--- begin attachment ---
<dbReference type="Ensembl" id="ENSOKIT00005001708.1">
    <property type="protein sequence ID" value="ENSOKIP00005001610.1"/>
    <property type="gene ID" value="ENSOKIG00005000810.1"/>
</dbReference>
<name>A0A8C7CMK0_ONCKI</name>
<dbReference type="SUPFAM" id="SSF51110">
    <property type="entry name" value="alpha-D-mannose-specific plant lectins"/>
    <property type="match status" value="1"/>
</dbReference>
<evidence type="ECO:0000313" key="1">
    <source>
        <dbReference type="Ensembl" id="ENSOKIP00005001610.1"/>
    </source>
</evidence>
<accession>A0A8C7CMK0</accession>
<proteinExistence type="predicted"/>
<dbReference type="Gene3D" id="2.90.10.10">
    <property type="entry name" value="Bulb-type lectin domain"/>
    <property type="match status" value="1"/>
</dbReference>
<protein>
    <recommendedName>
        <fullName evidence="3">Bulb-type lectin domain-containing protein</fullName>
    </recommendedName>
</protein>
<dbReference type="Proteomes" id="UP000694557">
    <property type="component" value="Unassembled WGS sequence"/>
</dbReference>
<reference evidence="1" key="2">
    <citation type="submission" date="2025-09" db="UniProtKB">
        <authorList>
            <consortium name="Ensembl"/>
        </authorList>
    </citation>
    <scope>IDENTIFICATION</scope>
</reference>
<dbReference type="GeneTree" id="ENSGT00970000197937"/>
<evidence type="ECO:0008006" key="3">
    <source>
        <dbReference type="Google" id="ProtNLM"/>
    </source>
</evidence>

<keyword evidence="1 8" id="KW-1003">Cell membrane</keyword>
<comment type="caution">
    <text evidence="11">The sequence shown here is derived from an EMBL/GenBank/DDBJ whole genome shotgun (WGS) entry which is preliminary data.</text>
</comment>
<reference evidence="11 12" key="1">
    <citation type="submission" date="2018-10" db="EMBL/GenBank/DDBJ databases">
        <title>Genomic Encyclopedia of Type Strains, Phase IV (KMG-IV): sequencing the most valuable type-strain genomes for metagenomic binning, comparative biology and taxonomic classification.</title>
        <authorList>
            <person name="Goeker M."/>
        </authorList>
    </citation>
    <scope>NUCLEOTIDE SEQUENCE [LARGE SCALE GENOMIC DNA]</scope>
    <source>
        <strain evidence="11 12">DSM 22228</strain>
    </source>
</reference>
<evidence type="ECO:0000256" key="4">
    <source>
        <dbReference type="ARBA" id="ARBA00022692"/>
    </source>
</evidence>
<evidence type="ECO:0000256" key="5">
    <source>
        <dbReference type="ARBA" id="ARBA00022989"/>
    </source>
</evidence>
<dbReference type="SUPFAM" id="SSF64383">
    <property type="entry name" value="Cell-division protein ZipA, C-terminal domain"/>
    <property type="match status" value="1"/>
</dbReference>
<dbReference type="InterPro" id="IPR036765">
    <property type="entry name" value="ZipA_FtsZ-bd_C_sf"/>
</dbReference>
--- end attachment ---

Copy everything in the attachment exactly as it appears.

<dbReference type="Ensembl" id="ENSOKIT00005001708.1">
    <property type="protein sequence ID" value="ENSOKIP00005001610.1"/>
    <property type="gene ID" value="ENSOKIG00005000810.1"/>
</dbReference>
<name>A0A8C7CMK0_ONCKI</name>
<dbReference type="SUPFAM" id="SSF51110">
    <property type="entry name" value="alpha-D-mannose-specific plant lectins"/>
    <property type="match status" value="1"/>
</dbReference>
<evidence type="ECO:0000313" key="1">
    <source>
        <dbReference type="Ensembl" id="ENSOKIP00005001610.1"/>
    </source>
</evidence>
<accession>A0A8C7CMK0</accession>
<proteinExistence type="predicted"/>
<dbReference type="Gene3D" id="2.90.10.10">
    <property type="entry name" value="Bulb-type lectin domain"/>
    <property type="match status" value="1"/>
</dbReference>
<protein>
    <recommendedName>
        <fullName evidence="3">Bulb-type lectin domain-containing protein</fullName>
    </recommendedName>
</protein>
<dbReference type="Proteomes" id="UP000694557">
    <property type="component" value="Unassembled WGS sequence"/>
</dbReference>
<reference evidence="1" key="2">
    <citation type="submission" date="2025-09" db="UniProtKB">
        <authorList>
            <consortium name="Ensembl"/>
        </authorList>
    </citation>
    <scope>IDENTIFICATION</scope>
</reference>
<dbReference type="GeneTree" id="ENSGT00970000197937"/>
<evidence type="ECO:0008006" key="3">
    <source>
        <dbReference type="Google" id="ProtNLM"/>
    </source>
</evidence>

<keyword evidence="1 8" id="KW-1003">Cell membrane</keyword>
<comment type="caution">
    <text evidence="11">The sequence shown here is derived from an EMBL/GenBank/DDBJ whole genome shotgun (WGS) entry which is preliminary data.</text>
</comment>
<reference evidence="11 12" key="1">
    <citation type="submission" date="2018-10" db="EMBL/GenBank/DDBJ databases">
        <title>Genomic Encyclopedia of Type Strains, Phase IV (KMG-IV): sequencing the most valuable type-strain genomes for metagenomic binning, comparative biology and taxonomic classification.</title>
        <authorList>
            <person name="Goeker M."/>
        </authorList>
    </citation>
    <scope>NUCLEOTIDE SEQUENCE [LARGE SCALE GENOMIC DNA]</scope>
    <source>
        <strain evidence="11 12">DSM 22228</strain>
    </source>
</reference>
<evidence type="ECO:0000256" key="4">
    <source>
        <dbReference type="ARBA" id="ARBA00022692"/>
    </source>
</evidence>
<evidence type="ECO:0000256" key="5">
    <source>
        <dbReference type="ARBA" id="ARBA00022989"/>
    </source>
</evidence>
<dbReference type="SUPFAM" id="SSF64383">
    <property type="entry name" value="Cell-division protein ZipA, C-terminal domain"/>
    <property type="match status" value="1"/>
</dbReference>
<dbReference type="InterPro" id="IPR036765">
    <property type="entry name" value="ZipA_FtsZ-bd_C_sf"/>
</dbReference>